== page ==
Judgment Day is everyday with Mike Davis. The La Brea tar pits are his spiritual birthplace, apocalypse is his middle name and the plagues that visited the ancient Egyptians are his psychic companions. As readers of his earlier powerful apoca-literature, City of Quartz and Ecology of Fear, know, this mordantly scathing writer doesn’t just research his work, he exhumes it.
Damning humankind’s “malice to the landscape” and its abused inhabitants, Davis turned Southern California’s palm-strewn paradise into an allegory of fire and brimstone, a climactic urban horror story. “The best place to view Los Angeles of the next millennium is from the ruins of its alternative future,” he proposed in his signature work, City of Quartz, a decade ago. “The desert around Llano has been prepared like a virgin bride for its eventual union with the Metropolis.”
After setting the match to the City of Angels, Davis’s books illuminated parallel graveyards–ravaged cities, maltreated minorities and scenarios scarred by ecological and racial conflagrations ablaze in a decade less potentially holocaustical than our own. These days, when real life lives up to his nightmare visions–and Bill Moyers confirms that “if you like God in government, get ready for the Rapture”–this chronicler of urban pestilence might find still more readers for his new book, Dead Cities: And Other Tales.
As today’s citizens tremble to the color-coded warnings of Washington’s terror demonologists, they should be receptive to the narratives of this eloquent standard-bearer of ecological destruction. “Maybe God…is mad at us for making all those dirty movies,” as Davis quoted an LA columnist in Ecology of Fear. And Allah may be his willing guardian.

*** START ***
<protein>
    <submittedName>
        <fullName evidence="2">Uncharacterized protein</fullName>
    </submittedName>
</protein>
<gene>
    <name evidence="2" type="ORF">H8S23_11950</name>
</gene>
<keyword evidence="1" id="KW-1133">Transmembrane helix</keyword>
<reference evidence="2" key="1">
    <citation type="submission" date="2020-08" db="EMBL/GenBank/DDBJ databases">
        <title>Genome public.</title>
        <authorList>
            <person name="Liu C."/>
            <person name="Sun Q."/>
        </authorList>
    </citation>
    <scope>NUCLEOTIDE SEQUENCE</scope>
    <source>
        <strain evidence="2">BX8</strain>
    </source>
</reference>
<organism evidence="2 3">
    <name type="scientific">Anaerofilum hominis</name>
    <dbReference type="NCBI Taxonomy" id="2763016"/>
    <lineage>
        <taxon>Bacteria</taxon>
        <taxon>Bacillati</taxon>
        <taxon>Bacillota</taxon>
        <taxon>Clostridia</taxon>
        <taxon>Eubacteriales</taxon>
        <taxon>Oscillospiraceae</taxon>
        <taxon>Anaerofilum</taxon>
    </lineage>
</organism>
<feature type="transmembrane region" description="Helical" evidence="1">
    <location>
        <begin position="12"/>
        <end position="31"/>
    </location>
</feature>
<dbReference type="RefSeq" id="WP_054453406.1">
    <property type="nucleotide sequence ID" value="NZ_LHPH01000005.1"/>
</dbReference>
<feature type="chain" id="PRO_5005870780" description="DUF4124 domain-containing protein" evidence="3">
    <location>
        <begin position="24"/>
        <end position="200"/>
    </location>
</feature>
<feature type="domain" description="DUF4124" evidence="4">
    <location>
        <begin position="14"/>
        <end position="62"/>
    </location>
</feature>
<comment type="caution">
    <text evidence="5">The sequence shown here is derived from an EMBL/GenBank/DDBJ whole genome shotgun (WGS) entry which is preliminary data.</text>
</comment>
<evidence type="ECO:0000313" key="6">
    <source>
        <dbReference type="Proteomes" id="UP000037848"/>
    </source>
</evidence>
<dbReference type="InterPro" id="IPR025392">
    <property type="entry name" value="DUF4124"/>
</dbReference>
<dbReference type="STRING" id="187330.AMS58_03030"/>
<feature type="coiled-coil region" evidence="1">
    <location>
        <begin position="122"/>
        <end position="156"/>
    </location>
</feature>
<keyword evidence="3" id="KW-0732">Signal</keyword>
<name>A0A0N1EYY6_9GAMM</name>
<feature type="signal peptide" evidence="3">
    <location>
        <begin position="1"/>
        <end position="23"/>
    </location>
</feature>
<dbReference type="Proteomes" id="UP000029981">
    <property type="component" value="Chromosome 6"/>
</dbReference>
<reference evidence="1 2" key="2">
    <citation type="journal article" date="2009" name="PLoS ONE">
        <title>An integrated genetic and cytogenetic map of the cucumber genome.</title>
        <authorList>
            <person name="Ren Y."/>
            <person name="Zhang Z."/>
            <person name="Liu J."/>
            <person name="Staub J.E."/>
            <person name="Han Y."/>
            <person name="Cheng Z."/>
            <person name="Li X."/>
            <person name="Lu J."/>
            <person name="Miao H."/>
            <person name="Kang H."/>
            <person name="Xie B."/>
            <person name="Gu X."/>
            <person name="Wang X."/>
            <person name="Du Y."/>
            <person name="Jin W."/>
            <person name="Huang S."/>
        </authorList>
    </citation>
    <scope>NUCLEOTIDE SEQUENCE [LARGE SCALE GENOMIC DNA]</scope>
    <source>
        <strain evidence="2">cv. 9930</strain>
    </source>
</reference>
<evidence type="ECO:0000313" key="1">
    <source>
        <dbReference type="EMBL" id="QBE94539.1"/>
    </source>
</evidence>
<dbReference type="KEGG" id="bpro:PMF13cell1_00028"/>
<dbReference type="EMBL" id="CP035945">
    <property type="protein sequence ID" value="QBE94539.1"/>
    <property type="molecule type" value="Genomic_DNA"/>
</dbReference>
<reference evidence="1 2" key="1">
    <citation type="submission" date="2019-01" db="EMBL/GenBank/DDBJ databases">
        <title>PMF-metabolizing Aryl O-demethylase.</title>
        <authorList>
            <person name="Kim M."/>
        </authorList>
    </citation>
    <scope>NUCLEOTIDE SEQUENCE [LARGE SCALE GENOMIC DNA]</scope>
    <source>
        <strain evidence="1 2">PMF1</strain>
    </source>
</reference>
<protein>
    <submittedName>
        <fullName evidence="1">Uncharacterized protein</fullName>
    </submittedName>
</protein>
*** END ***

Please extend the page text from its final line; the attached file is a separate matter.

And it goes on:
Godly, or simply secular, Davis’s preface, “The Flames of New York,” considers today’s troubles with his usual flair for the noir, relinquishing neither the dramatic style by which he turned the City of Angels into the City of Demons nor his rousing use of history. His vivid vituperation against post-9/11 America begins with H.G. Wells’s 1907 warning note about the “massacre of New York.” It works. Wells’s text is an ominous foreshadowing of our day, when “a foreign policy dominated by the Trusts and Monopolies entangles America in a general War of the Powers,” and “New Yorkers, still oblivious to any real danger, rally to flags, confetti and an imperial Presidency.”
In this preface, Davis milks Wells’s dark language to create a gripping warning of “the end of American exceptionalism” with a damning portrait of the “Last Days of America’s Pompeii.” He begins by mining pre-attack America’s terror-mongering, reminding us of the now “laughable” media-fueled warnings: “the occult menaces of black helicopters, killer asteroids, maddog teenagers, recovered memories.” And he offers sociologist Barry Glassner’s list of the overfeared, more common goblins thereafter, including “young Black men, street drugs, terroristic political correctness and so on.” The inventory extends to satanic preschools, road rage and other random ills, excluding little else but the West Nile virus, it begins to seem.